Michelle Lord, an author based in Texas, was among the few to have discovered the connection between Cambodia and French sculptor Auguste Rodin.
Many Cambodians have never heard of the famous 20th century sculptor, let alone know about Rodin’s love of Cambodian artistry. Because of Lord’s appreciation of art and ongoing quest for stories that preserve her adopted Cambodian daughter’s legacy, she decided to write her first illustrated children’s book.
Inspired by actual events, the new book gives us a glimpse of Rodin’s brief encounter with Cambodia’s royal dancers 100 years ago. The English-language book was published in April. VOA’s Manilene Ek has the scoop and Sivone Kang translates.
It began in the summer of 2003, when Michelle Lord, a mother of three children, came across postcards of Auguste Rodin’s pencil drawings from the early 1900’s. Immediately, she was inspired to write her book having discovered the untold story behind Rodin’s Cambodian dancer sketches.
Michelle Lord: “I have adopted a Cambodian girl and I am always looking for anything to reflect her heritage. I came across Rodin’s drawings on the Internet, and when I researched further I thought it would make an interesting children’s book.”
It was in those same old postcards that the character of ‘Little Sap’ came alive in Lord’s imagination. She explains.
Michelle Lord: “I saw a dark-skin girl that looked a little different from the other dancers, and I imagined her to be little Sap.”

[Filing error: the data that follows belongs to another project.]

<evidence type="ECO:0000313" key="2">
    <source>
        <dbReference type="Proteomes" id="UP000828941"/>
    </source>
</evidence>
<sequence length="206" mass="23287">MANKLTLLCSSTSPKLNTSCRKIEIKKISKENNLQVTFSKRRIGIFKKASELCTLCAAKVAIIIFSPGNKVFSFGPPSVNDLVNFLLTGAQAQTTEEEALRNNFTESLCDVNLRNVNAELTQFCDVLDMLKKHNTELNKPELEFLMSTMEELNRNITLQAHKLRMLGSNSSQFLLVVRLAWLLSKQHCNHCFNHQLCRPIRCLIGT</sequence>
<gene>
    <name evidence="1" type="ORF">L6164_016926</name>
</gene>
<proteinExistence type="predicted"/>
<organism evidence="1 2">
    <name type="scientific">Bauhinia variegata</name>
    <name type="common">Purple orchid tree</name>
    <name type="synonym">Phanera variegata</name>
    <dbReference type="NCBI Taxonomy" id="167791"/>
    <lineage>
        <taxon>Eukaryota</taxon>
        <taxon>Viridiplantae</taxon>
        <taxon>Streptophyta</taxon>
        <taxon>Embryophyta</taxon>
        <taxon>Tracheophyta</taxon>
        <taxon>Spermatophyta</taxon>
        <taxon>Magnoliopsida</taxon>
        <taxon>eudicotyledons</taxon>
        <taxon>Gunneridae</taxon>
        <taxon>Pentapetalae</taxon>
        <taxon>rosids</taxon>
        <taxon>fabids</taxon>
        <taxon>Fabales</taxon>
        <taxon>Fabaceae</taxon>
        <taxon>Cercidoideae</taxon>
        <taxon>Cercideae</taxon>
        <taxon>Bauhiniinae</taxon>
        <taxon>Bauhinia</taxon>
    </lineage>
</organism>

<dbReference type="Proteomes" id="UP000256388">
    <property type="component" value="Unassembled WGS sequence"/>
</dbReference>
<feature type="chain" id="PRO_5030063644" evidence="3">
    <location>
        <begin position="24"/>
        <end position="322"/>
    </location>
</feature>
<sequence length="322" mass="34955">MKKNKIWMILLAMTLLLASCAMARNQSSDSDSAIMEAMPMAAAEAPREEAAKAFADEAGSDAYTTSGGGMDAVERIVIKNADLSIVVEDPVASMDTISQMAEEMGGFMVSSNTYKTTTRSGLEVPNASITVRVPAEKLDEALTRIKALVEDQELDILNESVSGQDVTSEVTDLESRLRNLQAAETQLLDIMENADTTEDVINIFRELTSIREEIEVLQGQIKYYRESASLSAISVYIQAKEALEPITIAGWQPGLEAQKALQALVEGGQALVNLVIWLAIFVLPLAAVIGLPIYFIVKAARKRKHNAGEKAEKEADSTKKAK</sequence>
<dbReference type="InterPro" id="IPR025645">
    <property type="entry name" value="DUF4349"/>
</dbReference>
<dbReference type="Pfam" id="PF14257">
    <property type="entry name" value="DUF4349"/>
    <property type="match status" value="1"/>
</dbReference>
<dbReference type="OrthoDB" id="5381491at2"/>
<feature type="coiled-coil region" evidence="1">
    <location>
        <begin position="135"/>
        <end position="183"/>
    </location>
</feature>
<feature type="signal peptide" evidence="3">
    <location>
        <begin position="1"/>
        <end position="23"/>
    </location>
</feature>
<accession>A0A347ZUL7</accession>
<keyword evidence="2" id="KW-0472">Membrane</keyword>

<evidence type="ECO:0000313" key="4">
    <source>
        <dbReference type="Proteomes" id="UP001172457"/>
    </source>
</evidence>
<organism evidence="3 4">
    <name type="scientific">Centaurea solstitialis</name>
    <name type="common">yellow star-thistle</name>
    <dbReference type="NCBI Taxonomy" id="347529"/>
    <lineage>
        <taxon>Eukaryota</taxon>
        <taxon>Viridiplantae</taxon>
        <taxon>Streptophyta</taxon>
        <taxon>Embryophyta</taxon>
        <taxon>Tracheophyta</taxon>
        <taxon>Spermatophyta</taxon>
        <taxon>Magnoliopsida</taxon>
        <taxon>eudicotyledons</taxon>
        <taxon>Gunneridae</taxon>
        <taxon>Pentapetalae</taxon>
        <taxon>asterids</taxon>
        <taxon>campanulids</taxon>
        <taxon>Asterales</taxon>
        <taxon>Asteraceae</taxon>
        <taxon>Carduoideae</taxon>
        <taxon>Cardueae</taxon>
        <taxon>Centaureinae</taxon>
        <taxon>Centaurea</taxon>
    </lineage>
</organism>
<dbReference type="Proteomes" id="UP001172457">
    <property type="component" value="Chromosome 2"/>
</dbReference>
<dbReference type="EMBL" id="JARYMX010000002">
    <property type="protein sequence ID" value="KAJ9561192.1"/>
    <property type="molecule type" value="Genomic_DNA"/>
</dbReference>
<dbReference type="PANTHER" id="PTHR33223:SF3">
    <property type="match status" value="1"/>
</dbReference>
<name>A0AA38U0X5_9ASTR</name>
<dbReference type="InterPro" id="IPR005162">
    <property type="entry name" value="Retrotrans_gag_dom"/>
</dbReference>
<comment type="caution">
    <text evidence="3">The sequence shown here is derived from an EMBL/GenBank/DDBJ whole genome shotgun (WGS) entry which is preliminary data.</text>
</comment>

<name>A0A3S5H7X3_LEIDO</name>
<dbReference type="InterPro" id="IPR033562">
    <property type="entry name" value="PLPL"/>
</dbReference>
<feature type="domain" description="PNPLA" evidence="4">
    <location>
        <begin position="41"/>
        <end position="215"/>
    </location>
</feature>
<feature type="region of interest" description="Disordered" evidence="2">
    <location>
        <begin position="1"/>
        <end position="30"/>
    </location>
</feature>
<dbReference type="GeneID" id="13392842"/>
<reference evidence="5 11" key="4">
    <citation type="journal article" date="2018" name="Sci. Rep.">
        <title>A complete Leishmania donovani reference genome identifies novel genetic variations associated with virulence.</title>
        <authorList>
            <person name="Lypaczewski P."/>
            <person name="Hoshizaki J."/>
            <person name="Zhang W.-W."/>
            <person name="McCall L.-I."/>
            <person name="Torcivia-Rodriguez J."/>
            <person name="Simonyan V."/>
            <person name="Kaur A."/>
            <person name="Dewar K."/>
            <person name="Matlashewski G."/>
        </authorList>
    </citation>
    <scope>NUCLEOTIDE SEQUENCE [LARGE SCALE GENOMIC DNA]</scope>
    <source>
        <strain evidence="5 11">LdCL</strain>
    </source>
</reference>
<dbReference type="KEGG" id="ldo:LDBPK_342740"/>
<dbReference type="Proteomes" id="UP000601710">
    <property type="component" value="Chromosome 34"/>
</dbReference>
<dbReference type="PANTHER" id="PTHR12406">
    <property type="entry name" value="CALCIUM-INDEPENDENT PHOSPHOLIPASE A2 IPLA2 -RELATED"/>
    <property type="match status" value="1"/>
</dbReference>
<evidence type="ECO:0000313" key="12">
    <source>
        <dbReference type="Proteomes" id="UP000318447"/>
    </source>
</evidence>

In 1906, Auguste Rodin met and fell in love with King Sisowath’s troupe of royal ballet dancers, while they were in Paris to perform at the Colonial Exhibition. Rodin was so deeply moved by the royal dancers that he followed them to Marseille-, which is now the second largest city in France. The book tells a familiar story, but focuses on Rodin’s relationship with a young outcast dancer with low self-esteem.
Michelle Lord: “It’s about a girl from the rural who left her family to study with the royal ballet and has to stay in the palace. She doesn’t fit in and doesn’t know how to dance. When she traveled in 1906 to France- she met Rodin. When she saw what he saw in her- that’s when she realized she is a dancer and felt accepted”.
Within the short time he spent with the dancers, Rodin was able to compile 150 sketches, forty of which are being displayed for the first time at the National Museum in Cambodia. Lord, who has never seen Rodin’s sketches in person, hopes to continue her efforts to conserve Cambodia’s cultural heritage through her writing.
Michelle Lord: “Cambodia is a beautiful country and I hope that they are able to preserve their arts and culture for future generations. I hope that they [Cambodians] appreciate and enjoy the book and I do hope that I’ve made them proud [of their country].”
Lord’s book has shed new light on a 100-year-old meeting of Cambodians and French art, offering fresh perspectives for children and adults alike. Rodin's exhibition at the National Museum in Cambodia, is sponsored by the French government, and will end on February 11th, 2007.